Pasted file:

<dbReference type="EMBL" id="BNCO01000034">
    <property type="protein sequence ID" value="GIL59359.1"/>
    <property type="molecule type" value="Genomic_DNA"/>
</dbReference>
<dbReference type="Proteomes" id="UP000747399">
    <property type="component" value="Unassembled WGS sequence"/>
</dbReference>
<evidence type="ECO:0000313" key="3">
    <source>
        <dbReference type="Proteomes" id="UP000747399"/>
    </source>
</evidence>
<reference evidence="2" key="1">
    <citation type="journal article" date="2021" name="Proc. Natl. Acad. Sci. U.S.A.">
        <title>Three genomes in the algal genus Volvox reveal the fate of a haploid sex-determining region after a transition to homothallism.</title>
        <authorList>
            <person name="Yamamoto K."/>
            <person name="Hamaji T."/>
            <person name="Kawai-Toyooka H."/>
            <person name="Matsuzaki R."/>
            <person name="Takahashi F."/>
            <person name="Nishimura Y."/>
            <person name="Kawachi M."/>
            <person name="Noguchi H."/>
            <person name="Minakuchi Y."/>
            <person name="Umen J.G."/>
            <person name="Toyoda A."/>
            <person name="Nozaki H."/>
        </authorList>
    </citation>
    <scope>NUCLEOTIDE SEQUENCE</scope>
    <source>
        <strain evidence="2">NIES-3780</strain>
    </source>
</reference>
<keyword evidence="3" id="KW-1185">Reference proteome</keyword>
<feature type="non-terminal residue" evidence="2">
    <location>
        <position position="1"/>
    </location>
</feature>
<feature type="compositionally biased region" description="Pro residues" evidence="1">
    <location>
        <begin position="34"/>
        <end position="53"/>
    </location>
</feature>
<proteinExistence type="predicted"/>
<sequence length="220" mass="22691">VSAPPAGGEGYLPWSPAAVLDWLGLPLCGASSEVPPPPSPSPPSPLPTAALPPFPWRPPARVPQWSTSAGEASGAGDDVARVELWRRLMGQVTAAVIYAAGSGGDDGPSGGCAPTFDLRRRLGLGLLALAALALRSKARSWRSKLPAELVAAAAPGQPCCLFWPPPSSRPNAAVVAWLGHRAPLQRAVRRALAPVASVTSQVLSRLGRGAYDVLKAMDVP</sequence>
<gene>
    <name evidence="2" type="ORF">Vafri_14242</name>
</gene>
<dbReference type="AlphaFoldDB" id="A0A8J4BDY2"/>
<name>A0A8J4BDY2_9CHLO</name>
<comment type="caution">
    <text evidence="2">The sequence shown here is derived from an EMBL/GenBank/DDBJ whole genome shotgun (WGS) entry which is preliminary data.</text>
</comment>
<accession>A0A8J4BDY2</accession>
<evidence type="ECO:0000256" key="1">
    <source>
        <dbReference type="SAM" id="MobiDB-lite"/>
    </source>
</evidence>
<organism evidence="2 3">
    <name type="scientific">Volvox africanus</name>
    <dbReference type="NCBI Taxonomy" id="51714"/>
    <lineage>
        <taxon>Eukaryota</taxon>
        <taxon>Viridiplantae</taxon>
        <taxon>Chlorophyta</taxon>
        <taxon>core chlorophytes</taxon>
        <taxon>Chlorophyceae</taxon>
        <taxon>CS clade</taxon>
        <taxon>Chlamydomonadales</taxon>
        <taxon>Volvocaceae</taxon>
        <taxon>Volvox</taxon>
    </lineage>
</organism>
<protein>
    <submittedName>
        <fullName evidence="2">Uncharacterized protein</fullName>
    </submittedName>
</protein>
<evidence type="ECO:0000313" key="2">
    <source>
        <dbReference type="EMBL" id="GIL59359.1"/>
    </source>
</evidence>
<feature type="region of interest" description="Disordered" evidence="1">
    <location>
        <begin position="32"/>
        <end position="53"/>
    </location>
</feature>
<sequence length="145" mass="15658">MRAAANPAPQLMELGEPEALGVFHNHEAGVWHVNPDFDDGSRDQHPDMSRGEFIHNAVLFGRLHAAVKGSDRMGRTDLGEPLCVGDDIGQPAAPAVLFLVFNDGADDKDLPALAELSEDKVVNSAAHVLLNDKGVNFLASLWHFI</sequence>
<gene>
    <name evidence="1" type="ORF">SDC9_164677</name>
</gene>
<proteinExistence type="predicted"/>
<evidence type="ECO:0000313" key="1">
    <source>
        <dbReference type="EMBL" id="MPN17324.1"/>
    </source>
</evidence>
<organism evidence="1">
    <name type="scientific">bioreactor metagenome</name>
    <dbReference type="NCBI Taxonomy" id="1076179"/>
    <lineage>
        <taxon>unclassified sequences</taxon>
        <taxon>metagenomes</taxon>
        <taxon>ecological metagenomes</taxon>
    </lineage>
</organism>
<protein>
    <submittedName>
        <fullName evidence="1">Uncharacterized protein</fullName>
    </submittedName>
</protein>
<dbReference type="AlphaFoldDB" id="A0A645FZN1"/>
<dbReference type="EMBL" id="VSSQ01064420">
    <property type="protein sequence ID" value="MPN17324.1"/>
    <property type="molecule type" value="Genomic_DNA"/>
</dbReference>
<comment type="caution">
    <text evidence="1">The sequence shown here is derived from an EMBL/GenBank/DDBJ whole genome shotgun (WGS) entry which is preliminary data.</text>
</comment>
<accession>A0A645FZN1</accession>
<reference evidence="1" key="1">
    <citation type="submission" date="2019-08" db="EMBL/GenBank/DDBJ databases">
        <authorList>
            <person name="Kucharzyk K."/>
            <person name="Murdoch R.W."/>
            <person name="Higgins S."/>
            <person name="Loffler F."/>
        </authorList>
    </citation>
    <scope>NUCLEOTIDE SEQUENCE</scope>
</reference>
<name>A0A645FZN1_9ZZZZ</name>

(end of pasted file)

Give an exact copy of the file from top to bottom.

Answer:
<dbReference type="EMBL" id="BNCO01000034">
    <property type="protein sequence ID" value="GIL59359.1"/>
    <property type="molecule type" value="Genomic_DNA"/>
</dbReference>
<dbReference type="Proteomes" id="UP000747399">
    <property type="component" value="Unassembled WGS sequence"/>
</dbReference>
<evidence type="ECO:0000313" key="3">
    <source>
        <dbReference type="Proteomes" id="UP000747399"/>
    </source>
</evidence>
<reference evidence="2" key="1">
    <citation type="journal article" date="2021" name="Proc. Natl. Acad. Sci. U.S.A.">
        <title>Three genomes in the algal genus Volvox reveal the fate of a haploid sex-determining region after a transition to homothallism.</title>
        <authorList>
            <person name="Yamamoto K."/>
            <person name="Hamaji T."/>
            <person name="Kawai-Toyooka H."/>
            <person name="Matsuzaki R."/>
            <person name="Takahashi F."/>
            <person name="Nishimura Y."/>
            <person name="Kawachi M."/>
            <person name="Noguchi H."/>
            <person name="Minakuchi Y."/>
            <person name="Umen J.G."/>
            <person name="Toyoda A."/>
            <person name="Nozaki H."/>
        </authorList>
    </citation>
    <scope>NUCLEOTIDE SEQUENCE</scope>
    <source>
        <strain evidence="2">NIES-3780</strain>
    </source>
</reference>
<keyword evidence="3" id="KW-1185">Reference proteome</keyword>
<feature type="non-terminal residue" evidence="2">
    <location>
        <position position="1"/>
    </location>
</feature>
<feature type="compositionally biased region" description="Pro residues" evidence="1">
    <location>
        <begin position="34"/>
        <end position="53"/>
    </location>
</feature>
<proteinExistence type="predicted"/>
<sequence length="220" mass="22691">VSAPPAGGEGYLPWSPAAVLDWLGLPLCGASSEVPPPPSPSPPSPLPTAALPPFPWRPPARVPQWSTSAGEASGAGDDVARVELWRRLMGQVTAAVIYAAGSGGDDGPSGGCAPTFDLRRRLGLGLLALAALALRSKARSWRSKLPAELVAAAAPGQPCCLFWPPPSSRPNAAVVAWLGHRAPLQRAVRRALAPVASVTSQVLSRLGRGAYDVLKAMDVP</sequence>
<gene>
    <name evidence="2" type="ORF">Vafri_14242</name>
</gene>
<dbReference type="AlphaFoldDB" id="A0A8J4BDY2"/>
<name>A0A8J4BDY2_9CHLO</name>
<comment type="caution">
    <text evidence="2">The sequence shown here is derived from an EMBL/GenBank/DDBJ whole genome shotgun (WGS) entry which is preliminary data.</text>
</comment>
<accession>A0A8J4BDY2</accession>
<evidence type="ECO:0000256" key="1">
    <source>
        <dbReference type="SAM" id="MobiDB-lite"/>
    </source>
</evidence>
<organism evidence="2 3">
    <name type="scientific">Volvox africanus</name>
    <dbReference type="NCBI Taxonomy" id="51714"/>
    <lineage>
        <taxon>Eukaryota</taxon>
        <taxon>Viridiplantae</taxon>
        <taxon>Chlorophyta</taxon>
        <taxon>core chlorophytes</taxon>
        <taxon>Chlorophyceae</taxon>
        <taxon>CS clade</taxon>
        <taxon>Chlamydomonadales</taxon>
        <taxon>Volvocaceae</taxon>
        <taxon>Volvox</taxon>
    </lineage>
</organism>
<protein>
    <submittedName>
        <fullName evidence="2">Uncharacterized protein</fullName>
    </submittedName>
</protein>
<evidence type="ECO:0000313" key="2">
    <source>
        <dbReference type="EMBL" id="GIL59359.1"/>
    </source>
</evidence>
<feature type="region of interest" description="Disordered" evidence="1">
    <location>
        <begin position="32"/>
        <end position="53"/>
    </location>
</feature>
<sequence length="145" mass="15658">MRAAANPAPQLMELGEPEALGVFHNHEAGVWHVNPDFDDGSRDQHPDMSRGEFIHNAVLFGRLHAAVKGSDRMGRTDLGEPLCVGDDIGQPAAPAVLFLVFNDGADDKDLPALAELSEDKVVNSAAHVLLNDKGVNFLASLWHFI</sequence>
<gene>
    <name evidence="1" type="ORF">SDC9_164677</name>
</gene>
<proteinExistence type="predicted"/>
<evidence type="ECO:0000313" key="1">
    <source>
        <dbReference type="EMBL" id="MPN17324.1"/>
    </source>
</evidence>
<organism evidence="1">
    <name type="scientific">bioreactor metagenome</name>
    <dbReference type="NCBI Taxonomy" id="1076179"/>
    <lineage>
        <taxon>unclassified sequences</taxon>
        <taxon>metagenomes</taxon>
        <taxon>ecological metagenomes</taxon>
    </lineage>
</organism>
<protein>
    <submittedName>
        <fullName evidence="1">Uncharacterized protein</fullName>
    </submittedName>
</protein>
<dbReference type="AlphaFoldDB" id="A0A645FZN1"/>
<dbReference type="EMBL" id="VSSQ01064420">
    <property type="protein sequence ID" value="MPN17324.1"/>
    <property type="molecule type" value="Genomic_DNA"/>
</dbReference>
<comment type="caution">
    <text evidence="1">The sequence shown here is derived from an EMBL/GenBank/DDBJ whole genome shotgun (WGS) entry which is preliminary data.</text>
</comment>
<accession>A0A645FZN1</accession>
<reference evidence="1" key="1">
    <citation type="submission" date="2019-08" db="EMBL/GenBank/DDBJ databases">
        <authorList>
            <person name="Kucharzyk K."/>
            <person name="Murdoch R.W."/>
            <person name="Higgins S."/>
            <person name="Loffler F."/>
        </authorList>
    </citation>
    <scope>NUCLEOTIDE SEQUENCE</scope>
</reference>
<name>A0A645FZN1_9ZZZZ</name>